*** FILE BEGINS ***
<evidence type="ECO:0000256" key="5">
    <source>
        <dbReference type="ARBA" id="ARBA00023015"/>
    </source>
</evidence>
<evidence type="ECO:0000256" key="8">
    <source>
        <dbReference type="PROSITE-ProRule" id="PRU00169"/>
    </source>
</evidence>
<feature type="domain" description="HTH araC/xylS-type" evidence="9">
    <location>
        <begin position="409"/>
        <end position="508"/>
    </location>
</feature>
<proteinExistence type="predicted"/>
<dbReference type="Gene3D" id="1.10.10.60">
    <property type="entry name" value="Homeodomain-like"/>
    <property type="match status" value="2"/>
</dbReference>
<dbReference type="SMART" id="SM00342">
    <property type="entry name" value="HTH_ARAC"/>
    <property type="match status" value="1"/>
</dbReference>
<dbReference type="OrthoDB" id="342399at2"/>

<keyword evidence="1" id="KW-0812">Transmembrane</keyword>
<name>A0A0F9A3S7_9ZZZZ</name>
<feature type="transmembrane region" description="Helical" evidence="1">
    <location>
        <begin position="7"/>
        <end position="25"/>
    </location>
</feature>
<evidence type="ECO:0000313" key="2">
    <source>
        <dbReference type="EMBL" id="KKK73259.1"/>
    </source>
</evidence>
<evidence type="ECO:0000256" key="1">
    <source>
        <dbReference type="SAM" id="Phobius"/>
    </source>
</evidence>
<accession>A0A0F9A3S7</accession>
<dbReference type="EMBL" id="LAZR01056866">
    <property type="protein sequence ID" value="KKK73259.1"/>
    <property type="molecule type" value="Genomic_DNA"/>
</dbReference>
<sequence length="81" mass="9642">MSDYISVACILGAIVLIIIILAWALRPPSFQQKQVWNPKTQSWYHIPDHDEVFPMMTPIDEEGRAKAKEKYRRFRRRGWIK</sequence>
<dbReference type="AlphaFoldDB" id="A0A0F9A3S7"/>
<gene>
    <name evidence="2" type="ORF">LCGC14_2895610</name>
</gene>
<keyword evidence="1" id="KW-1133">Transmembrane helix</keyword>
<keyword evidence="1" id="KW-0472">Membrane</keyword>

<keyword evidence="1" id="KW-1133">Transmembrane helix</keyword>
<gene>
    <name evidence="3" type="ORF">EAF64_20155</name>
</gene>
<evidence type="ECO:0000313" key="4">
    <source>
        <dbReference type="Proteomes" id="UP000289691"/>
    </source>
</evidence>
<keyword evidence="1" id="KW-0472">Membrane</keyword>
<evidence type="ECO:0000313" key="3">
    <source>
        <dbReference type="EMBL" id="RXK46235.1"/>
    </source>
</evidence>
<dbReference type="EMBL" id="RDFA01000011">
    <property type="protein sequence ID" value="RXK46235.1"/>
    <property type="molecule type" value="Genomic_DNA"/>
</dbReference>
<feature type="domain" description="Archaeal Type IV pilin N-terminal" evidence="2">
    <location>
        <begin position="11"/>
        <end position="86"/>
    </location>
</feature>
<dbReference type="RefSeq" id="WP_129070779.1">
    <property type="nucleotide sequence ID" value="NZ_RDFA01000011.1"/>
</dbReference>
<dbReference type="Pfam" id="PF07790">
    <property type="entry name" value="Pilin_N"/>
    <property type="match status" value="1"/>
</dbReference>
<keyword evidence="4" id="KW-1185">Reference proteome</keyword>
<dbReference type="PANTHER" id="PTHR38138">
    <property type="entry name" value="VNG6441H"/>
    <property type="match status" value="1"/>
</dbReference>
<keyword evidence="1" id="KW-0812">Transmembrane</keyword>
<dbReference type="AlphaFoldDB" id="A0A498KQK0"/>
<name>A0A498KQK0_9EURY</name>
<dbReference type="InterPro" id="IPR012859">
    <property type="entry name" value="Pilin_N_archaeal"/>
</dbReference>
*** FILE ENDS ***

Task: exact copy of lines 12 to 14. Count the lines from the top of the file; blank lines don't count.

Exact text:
    <location>
        <begin position="409"/>
        <end position="508"/>